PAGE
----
The Sarsgaard scale

The Sarsgaard scale

Garrison Latimer

If more men, straight and gay, thought like Peter Sarsgaard, the world would be a much better place. Thank you for running the piece concerning the Kinsey costar [“Sex and the Kinsey Guy,” March 1]. He is such a fresh talent, and it’s wonderful to hear his support for the GLBT community. What is even greater is his ability to look past someone’s sexuality as a label and the limits that such definitions can create.

The collective “we” he refers to is something I feel is often overlooked by gays and lesbians. In fighting for acceptance and equality, it seems at times that we’ve segregated ourselves. Sarsgaard talks about a world where there aren’t “ideas about what it means to be straight and gay.” Hearing such a progressive thought from anyone, let alone a straight actor in Hollywood, is outstanding, and if more people believed the same thing, we might finally achieve the equal status we have been striving for.

Garrison Latimer, via the Internet

Great article on Peter Sarsgaard, but what’s with the Oscar bashing? You imply that the Academy declined to nominate Sarsgaard and Liam Neeson because of their romantic scene together, and then you repeat the accusation in the “Gay Guide to the Oscars.”

Need we remind you that William Hurt, Tom Hanks, and Hilary Swank have taken home Oscars for playing members of the GLBT community, and nominations have gone to James Coco, John Lithgow, Robert Preston, Cher, Tom Courtenay, Whoopi Goldberg, Margaret Avery, Bruce Davison, Tommy Lee Jones, Jaye Davidson, Ian McKellen, Chloe Sevigny, Javier Bardem, Ed Harris, Kathy Bates, and (just last year) Djimon Hounsou for characters who either identified as GLBT or had key romantic scenes with same-sex partners similar to the one shared by Neeson and Sarsgaard.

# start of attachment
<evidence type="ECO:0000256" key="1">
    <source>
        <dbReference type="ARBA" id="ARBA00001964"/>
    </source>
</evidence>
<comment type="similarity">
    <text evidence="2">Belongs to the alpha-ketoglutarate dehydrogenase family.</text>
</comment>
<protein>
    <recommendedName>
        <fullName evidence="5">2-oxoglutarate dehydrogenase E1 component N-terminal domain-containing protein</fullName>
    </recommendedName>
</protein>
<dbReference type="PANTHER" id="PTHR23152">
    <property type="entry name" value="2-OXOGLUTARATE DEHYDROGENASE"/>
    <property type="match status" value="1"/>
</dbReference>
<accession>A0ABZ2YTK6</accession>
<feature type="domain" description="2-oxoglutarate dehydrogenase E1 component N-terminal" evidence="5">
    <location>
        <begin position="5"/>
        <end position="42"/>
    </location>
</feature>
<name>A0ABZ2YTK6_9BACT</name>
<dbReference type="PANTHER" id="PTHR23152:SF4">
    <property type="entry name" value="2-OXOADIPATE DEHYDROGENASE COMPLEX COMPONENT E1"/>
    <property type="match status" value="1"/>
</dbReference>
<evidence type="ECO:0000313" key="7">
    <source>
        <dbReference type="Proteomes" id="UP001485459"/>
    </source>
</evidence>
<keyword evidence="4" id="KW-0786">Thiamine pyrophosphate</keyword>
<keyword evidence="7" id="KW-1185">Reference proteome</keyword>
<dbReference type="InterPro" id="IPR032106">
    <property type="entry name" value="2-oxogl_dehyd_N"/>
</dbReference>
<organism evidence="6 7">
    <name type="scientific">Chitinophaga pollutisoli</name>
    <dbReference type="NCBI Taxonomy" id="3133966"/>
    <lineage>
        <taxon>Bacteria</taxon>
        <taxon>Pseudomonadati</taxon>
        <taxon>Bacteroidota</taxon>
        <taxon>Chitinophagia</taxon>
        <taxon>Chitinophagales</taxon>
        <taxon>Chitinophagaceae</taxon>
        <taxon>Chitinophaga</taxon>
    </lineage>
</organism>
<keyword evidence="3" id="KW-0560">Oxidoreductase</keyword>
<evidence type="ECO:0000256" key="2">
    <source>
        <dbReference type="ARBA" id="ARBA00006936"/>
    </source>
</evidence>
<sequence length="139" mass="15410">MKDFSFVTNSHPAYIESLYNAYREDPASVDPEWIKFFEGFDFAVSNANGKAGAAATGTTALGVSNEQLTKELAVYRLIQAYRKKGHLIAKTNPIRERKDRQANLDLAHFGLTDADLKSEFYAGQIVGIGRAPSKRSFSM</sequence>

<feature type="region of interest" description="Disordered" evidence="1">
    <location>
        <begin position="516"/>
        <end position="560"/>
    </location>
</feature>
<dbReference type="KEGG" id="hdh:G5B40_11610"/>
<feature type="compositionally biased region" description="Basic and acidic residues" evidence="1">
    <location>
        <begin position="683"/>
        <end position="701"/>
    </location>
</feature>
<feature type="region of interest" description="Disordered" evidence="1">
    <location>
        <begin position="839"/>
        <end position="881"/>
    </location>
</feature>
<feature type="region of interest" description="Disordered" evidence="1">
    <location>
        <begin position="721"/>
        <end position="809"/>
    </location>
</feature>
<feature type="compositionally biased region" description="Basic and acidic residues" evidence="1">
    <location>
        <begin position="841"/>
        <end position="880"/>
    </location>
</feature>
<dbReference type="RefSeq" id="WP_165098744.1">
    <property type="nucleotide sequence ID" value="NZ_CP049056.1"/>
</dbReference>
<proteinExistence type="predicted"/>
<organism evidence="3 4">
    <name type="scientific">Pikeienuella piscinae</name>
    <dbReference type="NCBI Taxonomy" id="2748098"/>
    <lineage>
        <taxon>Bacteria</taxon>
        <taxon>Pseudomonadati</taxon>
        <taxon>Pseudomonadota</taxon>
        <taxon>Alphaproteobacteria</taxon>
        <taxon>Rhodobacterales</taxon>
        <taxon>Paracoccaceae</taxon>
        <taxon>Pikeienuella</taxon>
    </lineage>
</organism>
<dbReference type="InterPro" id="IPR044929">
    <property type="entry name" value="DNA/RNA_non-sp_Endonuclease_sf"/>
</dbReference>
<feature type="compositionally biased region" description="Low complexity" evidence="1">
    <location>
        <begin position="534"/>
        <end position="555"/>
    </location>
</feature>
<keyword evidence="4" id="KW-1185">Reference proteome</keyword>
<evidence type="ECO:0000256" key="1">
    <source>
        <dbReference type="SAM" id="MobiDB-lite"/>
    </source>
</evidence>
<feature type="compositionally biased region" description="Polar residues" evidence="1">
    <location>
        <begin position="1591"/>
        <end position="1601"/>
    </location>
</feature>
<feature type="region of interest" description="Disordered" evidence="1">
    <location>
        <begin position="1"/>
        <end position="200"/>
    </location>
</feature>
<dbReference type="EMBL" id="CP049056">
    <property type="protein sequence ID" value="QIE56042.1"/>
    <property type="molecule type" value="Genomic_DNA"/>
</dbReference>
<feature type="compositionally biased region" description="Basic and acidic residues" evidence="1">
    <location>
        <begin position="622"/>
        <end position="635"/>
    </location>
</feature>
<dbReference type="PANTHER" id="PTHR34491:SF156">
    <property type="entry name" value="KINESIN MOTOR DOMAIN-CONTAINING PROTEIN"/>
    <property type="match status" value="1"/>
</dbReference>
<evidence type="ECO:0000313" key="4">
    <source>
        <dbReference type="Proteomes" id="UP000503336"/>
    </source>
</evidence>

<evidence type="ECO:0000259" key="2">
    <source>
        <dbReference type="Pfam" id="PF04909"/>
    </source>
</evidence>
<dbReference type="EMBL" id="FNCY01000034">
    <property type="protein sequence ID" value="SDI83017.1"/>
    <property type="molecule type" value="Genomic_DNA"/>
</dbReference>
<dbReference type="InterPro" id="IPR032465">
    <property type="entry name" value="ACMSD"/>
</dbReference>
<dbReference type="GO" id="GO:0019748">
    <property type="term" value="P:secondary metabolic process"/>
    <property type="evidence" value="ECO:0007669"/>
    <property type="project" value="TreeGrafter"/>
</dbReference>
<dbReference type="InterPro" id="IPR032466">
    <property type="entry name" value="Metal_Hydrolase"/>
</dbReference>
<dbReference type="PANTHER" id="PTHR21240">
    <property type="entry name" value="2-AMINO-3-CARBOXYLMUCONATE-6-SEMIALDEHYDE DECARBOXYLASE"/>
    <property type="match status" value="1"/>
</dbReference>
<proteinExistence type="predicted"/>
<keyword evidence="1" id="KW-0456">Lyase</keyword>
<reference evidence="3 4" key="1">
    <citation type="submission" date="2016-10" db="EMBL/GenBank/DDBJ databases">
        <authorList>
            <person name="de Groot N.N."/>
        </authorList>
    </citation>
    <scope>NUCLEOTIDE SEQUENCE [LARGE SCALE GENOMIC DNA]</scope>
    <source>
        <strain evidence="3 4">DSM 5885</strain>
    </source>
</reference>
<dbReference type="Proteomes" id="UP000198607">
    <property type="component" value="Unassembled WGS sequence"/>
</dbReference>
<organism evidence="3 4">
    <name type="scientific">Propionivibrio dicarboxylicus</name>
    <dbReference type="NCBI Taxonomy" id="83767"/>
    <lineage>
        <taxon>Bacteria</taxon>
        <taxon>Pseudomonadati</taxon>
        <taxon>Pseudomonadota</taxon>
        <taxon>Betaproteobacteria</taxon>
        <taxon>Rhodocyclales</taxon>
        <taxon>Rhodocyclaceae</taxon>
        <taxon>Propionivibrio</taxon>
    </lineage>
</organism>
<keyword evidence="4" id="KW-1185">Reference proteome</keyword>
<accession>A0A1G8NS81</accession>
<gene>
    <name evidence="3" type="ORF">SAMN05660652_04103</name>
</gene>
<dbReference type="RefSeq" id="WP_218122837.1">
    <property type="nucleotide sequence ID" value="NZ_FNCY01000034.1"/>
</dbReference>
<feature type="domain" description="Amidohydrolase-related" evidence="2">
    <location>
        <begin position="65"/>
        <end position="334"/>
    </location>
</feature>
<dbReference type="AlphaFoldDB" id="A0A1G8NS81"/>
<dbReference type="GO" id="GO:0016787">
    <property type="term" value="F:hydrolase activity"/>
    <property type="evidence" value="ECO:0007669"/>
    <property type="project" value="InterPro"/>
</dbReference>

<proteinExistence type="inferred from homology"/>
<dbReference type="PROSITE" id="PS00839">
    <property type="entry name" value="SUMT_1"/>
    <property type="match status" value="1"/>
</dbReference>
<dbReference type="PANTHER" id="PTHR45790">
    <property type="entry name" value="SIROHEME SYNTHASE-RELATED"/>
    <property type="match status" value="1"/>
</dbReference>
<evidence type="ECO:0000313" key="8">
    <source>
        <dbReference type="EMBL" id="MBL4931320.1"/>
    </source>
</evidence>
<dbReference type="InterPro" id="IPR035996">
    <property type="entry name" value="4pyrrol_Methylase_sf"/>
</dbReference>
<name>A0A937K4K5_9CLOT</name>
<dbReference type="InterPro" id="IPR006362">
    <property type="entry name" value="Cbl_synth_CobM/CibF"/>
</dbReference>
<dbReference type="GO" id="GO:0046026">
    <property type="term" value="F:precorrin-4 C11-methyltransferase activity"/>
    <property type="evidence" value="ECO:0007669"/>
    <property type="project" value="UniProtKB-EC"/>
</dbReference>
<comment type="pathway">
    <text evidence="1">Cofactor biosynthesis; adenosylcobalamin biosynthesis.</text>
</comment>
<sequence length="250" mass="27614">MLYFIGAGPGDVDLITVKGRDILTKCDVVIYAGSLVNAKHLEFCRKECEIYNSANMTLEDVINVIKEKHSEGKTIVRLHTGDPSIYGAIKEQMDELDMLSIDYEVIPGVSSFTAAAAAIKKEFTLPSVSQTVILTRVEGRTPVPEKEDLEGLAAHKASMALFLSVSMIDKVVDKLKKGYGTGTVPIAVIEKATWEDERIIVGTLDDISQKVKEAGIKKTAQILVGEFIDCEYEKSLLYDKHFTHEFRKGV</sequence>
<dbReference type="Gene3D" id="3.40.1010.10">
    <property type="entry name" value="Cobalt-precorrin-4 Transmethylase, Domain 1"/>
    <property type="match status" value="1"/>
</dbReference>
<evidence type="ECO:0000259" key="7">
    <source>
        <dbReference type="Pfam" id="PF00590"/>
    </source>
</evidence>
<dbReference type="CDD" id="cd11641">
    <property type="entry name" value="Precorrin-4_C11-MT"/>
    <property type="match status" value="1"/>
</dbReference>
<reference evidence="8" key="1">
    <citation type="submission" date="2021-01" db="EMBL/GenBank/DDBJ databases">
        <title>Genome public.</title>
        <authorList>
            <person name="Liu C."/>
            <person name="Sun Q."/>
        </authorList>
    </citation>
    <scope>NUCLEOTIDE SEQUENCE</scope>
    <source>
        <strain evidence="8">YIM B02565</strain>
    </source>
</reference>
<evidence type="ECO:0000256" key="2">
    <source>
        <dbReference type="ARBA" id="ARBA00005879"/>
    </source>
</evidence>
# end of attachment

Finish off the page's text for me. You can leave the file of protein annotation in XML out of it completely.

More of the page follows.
There’s always room for more tolerance, but let’s not fudge or ignore the facts to make a point.

Darren Stuart, Cedar Grove, N.C.

When, oh, when, will theater audiences grow up and accept the malemale screen kiss? In the film Kinsey the scientist’s bisexual research worker, played by Peter Sarsgaard, seduces him, and we see the two men kiss. In Adam Vary’s article on the film, the film’s director reports that even at a Writers Guild screening of Kinsey the kiss brought forth groans from the audience.

Seems we have made little headway in this regard since 1971’s Sunday, Bloody Sunday, in which a bisexual male designer carries on simultaneous affairs with a woman and a gay doctor. Only the attitude of the actors playing gay or bisexual roles seems to have changed. Sarsgaard takes pride in his nude scene before Dr. Kinsey, and as for kissing another straight man, he says, “Kissing is kissing.” In contrast, Peter Finch (who played the gay doctor in Sunday Bloody Sunday), when asked how he felt about his on-screen kiss with Murray Head, is quoted as saying, “I closed my eyes and thought of God and England.”

Clay Lane, Palo Alto, Calif.

I’m disappointed to see the reemergence of cliched rhetoric about how wrong it is to have a clear and defined identity. Sarsgaard is entitled to his view, of course, and his sexy smile makes it a little more convincing than it would otherwise be. One of the people you interviewed, however, goes so far as to say that it is “unfortunate” that we see in the gay community an “insistence on defining” oneself. Ever since the 18th century it has been the ever-evolving purview of thinking human beings, gifted with the power of human reason, to define ourselves. It is the power that enables ethical choices by rendering us responsible for the identities we present to the world, saves us from the definitions others may wish to fix upon us, and allows us to contribute a meaningful perspective to the marketplace of ideas. Let us then celebrate rational self-definition rather than wallow in amorphous, chameleonlike rhetoric that keeps gays from being fully recognizable participants in culture.

Todd W. Nothstein, Philadelphia, Pa.

People read The Advocate because they want news that is free of misrepresentations and prejudices. After watching Kinsey and reading your cover article, I can count on Hollywood to be more respectful than your publication of bi/pansexuals.

We do not have “sexual fluidity,” “ambiguous sexual identity,” or “unsettled, changing sexuality.” Using such terms to describe a bisexual is like telling a gay person s/he is merely going through a phase. How ironic that you emphasize the line “There’s a lot of work to do” from the film.

Florence Tang, Tucker, Ga.

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